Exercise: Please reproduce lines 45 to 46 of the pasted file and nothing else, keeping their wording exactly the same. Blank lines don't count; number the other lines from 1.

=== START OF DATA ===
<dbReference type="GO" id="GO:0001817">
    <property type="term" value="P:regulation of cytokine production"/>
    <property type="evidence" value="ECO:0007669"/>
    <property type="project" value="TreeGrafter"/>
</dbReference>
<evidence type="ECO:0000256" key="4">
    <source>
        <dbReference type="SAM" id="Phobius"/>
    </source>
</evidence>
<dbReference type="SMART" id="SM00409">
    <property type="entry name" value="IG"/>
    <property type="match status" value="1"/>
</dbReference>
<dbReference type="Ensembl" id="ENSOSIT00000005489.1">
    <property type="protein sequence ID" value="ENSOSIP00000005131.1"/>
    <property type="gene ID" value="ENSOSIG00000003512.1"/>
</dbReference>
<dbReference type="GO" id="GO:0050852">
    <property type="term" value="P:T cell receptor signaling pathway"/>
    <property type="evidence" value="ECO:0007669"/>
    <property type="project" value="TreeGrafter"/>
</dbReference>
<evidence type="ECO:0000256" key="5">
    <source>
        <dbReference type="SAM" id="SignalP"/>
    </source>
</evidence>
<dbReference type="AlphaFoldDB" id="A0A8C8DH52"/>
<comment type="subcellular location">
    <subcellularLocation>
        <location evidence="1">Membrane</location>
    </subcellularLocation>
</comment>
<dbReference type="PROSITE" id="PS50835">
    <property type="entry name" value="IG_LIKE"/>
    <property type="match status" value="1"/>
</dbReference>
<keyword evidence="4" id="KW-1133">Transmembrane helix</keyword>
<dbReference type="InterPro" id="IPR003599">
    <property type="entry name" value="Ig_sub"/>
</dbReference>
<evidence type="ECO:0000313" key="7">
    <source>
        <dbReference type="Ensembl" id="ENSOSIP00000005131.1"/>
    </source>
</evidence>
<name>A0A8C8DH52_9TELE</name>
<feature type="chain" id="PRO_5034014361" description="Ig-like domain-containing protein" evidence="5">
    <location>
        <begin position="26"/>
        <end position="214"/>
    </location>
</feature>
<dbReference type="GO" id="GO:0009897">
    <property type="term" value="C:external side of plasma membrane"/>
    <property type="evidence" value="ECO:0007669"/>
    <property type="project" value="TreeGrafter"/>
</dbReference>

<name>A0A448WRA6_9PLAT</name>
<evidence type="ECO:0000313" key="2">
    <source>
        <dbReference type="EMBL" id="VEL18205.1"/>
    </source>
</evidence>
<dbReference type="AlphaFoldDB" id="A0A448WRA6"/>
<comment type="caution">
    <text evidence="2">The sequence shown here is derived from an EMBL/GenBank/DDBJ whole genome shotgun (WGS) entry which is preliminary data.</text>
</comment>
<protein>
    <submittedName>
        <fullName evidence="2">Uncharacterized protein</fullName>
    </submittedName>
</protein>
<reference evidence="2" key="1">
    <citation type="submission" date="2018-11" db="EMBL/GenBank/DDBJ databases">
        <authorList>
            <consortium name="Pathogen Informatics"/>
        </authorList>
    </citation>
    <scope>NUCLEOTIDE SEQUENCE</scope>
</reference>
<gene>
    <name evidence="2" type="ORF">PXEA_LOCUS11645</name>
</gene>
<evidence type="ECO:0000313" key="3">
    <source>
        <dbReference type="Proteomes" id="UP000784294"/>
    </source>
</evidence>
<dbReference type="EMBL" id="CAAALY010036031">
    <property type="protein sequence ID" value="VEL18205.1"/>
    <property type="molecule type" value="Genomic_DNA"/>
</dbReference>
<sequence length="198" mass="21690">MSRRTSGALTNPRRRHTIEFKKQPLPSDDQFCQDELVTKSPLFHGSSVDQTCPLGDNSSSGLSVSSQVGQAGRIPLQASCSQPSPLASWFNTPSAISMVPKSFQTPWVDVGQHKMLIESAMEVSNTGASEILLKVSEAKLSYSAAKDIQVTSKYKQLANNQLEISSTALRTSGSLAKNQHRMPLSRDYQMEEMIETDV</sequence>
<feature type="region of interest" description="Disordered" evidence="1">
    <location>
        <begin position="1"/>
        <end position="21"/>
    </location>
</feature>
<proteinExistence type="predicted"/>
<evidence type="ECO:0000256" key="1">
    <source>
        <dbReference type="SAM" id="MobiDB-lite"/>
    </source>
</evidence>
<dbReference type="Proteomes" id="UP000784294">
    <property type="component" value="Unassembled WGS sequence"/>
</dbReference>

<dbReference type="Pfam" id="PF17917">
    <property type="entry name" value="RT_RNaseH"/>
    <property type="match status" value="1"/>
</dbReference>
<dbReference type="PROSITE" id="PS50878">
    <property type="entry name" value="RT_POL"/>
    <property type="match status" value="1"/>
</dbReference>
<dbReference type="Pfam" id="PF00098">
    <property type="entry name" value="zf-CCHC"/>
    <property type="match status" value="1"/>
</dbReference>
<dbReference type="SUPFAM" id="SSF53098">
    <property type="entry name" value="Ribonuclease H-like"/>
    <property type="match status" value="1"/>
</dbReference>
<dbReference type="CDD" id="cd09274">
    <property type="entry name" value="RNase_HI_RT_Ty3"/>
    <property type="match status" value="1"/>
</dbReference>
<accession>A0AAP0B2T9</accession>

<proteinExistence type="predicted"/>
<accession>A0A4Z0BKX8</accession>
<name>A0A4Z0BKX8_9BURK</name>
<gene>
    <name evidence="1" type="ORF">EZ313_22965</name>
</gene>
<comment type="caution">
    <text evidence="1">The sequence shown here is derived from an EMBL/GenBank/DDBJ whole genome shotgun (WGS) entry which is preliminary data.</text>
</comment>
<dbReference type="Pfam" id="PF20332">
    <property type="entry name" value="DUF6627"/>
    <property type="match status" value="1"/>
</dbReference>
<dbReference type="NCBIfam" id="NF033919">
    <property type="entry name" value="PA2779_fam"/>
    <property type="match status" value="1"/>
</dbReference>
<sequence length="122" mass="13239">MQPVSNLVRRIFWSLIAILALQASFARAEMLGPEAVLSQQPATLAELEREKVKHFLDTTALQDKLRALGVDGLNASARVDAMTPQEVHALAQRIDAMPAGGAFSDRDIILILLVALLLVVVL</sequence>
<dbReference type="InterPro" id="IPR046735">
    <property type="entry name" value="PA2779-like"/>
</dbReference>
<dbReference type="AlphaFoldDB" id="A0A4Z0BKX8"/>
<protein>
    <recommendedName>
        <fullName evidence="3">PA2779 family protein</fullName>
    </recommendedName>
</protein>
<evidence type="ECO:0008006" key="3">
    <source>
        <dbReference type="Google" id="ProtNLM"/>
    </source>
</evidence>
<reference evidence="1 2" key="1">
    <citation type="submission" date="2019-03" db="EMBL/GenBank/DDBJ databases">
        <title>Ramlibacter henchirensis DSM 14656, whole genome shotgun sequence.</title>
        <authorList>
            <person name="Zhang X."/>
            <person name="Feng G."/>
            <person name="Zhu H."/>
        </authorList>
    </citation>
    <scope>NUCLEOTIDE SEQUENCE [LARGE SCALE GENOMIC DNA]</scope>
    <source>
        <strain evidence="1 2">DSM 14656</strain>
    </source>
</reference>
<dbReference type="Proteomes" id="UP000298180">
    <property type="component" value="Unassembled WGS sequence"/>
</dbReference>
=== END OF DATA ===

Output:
        <dbReference type="Ensembl" id="ENSOSIP00000005131.1"/>
    </source>